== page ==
I for one remember learning in school to never say to a patient this was my first (or second) time doing something, and if they asked to not directly answer (I have, after all, started an IV on a mannequin arm multiple times.) Is this building trust though?

After some of the discussion over the last few days I now feel it is not. Isn’t withholding information synonymous to lying? What do you all think? Do you think this would affect patient care and build trust? And on the flip side, do you think this would affect the learning experience for nursing students and medical residents as we attempt to gain clinical experience?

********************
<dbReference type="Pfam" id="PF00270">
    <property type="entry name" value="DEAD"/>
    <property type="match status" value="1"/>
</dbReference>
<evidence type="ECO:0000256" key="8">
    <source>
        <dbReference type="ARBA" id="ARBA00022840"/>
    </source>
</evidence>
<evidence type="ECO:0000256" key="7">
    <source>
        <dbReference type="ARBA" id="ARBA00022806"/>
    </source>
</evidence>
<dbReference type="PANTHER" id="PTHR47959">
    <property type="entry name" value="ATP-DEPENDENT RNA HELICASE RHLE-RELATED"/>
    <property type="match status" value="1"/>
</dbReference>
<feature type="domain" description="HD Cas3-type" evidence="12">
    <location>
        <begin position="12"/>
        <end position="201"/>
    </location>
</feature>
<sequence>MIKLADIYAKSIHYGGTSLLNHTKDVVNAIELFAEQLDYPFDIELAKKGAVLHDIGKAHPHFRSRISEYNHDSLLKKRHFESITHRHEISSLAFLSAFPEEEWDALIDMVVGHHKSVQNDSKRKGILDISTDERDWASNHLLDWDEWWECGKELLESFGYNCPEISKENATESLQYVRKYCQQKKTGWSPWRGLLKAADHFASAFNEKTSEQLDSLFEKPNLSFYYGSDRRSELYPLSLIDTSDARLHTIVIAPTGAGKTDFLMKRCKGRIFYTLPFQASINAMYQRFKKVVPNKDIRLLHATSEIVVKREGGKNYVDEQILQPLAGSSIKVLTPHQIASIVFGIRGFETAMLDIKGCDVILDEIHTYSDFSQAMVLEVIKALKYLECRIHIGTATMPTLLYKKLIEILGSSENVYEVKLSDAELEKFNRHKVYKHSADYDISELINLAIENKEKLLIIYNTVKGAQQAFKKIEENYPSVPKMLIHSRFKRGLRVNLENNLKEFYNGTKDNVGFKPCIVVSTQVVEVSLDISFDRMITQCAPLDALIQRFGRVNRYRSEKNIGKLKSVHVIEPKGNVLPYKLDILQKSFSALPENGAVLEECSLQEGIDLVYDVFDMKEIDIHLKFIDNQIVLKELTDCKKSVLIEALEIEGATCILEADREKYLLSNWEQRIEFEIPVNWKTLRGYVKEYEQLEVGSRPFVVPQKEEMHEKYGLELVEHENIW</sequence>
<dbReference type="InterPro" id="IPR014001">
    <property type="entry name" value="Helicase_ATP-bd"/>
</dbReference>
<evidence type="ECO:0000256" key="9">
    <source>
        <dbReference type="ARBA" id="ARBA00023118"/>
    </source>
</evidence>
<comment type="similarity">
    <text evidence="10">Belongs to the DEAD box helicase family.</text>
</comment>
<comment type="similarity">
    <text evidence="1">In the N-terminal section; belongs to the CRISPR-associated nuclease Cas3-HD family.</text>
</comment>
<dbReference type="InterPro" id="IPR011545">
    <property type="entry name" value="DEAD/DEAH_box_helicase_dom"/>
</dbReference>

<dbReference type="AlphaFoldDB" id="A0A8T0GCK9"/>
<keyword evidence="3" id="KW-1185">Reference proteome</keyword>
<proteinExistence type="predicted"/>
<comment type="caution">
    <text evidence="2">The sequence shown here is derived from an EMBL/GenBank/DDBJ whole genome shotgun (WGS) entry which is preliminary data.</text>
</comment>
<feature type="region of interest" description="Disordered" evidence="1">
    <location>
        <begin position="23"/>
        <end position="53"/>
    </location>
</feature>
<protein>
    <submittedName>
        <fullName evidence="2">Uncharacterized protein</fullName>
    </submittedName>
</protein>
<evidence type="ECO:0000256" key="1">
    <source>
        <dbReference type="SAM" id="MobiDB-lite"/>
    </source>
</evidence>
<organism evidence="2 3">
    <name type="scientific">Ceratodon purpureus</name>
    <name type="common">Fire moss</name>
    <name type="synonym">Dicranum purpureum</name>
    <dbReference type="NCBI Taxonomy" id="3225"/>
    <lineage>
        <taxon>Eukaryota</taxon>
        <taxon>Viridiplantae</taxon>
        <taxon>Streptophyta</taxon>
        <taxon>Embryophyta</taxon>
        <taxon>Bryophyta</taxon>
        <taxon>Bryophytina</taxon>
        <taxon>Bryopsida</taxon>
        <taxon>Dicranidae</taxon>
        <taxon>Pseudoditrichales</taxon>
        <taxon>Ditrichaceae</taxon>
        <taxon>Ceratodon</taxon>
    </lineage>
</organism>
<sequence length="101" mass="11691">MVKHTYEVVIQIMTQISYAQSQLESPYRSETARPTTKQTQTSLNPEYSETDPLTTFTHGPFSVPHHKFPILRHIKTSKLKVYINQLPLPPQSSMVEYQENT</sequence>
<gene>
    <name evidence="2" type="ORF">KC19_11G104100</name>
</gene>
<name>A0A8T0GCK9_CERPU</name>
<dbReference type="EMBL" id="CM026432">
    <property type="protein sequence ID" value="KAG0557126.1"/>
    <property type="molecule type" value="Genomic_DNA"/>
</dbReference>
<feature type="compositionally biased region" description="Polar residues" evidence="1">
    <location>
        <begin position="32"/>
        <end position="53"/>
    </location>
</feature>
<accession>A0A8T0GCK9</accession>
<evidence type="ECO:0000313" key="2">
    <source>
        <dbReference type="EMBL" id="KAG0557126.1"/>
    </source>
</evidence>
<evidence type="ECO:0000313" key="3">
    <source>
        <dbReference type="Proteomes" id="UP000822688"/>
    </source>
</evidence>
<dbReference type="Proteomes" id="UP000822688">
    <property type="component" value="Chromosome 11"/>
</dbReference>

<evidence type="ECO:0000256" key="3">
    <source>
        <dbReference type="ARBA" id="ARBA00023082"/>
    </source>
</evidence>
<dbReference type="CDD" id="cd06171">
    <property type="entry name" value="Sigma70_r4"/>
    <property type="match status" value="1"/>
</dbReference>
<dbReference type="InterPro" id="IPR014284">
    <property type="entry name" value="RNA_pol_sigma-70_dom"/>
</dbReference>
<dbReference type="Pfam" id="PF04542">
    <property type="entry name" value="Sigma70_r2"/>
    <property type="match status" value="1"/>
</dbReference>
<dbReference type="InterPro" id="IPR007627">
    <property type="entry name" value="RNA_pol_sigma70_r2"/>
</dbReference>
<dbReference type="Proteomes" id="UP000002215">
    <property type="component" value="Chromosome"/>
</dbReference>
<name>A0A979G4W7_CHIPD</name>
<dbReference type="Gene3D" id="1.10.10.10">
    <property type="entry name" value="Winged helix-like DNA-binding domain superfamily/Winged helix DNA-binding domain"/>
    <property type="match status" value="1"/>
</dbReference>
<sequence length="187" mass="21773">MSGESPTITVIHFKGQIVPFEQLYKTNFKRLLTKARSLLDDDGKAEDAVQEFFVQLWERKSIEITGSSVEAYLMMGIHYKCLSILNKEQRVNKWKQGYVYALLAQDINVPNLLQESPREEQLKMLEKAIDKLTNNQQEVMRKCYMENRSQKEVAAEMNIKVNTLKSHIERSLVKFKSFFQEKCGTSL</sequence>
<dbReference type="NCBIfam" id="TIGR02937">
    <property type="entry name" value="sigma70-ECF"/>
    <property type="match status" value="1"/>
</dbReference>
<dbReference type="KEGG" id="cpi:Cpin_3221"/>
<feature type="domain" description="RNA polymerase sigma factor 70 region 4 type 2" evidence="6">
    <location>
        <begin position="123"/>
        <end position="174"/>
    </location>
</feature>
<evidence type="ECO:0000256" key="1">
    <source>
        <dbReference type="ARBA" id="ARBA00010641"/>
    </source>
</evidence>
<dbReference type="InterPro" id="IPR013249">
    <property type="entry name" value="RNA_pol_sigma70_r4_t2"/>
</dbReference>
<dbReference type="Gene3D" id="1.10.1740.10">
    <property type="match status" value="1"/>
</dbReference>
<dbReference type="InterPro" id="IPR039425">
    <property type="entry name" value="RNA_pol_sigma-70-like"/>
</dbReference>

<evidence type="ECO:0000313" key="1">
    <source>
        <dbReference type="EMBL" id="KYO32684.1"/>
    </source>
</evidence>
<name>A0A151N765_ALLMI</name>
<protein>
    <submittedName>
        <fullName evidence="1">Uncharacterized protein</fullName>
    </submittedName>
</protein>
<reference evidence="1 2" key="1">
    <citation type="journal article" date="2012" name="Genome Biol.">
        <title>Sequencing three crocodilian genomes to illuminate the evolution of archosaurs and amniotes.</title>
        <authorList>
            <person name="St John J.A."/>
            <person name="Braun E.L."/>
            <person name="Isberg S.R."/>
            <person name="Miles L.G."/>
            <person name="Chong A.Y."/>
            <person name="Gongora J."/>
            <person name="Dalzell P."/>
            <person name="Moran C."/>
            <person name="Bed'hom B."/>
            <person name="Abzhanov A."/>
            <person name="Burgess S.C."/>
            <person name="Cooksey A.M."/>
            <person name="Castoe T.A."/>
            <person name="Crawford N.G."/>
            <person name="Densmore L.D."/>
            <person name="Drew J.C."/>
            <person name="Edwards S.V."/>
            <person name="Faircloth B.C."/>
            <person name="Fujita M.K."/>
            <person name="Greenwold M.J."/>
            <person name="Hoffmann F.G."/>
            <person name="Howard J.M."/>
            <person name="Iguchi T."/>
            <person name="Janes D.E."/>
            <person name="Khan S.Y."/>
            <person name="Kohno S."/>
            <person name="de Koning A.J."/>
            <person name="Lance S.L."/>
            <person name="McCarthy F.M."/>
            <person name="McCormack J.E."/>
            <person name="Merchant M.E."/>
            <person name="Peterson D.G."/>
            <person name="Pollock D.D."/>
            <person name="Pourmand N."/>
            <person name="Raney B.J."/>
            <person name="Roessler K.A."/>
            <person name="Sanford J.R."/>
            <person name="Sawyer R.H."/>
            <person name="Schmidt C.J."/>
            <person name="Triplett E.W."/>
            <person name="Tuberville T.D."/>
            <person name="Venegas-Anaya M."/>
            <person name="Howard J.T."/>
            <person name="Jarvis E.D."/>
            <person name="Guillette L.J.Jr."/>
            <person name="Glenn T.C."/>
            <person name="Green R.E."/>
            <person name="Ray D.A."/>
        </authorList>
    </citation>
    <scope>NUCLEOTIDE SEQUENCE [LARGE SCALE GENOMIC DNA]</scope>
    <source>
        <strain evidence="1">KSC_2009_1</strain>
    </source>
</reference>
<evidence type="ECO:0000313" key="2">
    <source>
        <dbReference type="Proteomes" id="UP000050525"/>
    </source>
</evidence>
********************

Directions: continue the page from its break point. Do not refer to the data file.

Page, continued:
Curious to hear what you all think.

First Day at Telluride Reflections

Such an incredible day! I’m amazed by the stories I’ve heard so far and the people I’ve met. It’s so comforting and inspiring to meet residents from all different programs from various parts of the country and realize that we all have the same issues and in some cases the same ideas for solutions. If we can all take back to our home programs even one or two of the things we learn from each other here, we’re already going to be so much closer to reaching our common goal of improved patient safety and transparency in medicine. I’m so grateful for this experience and am really looking forward to the rest of the week!

Resident Reflections–#TPSER8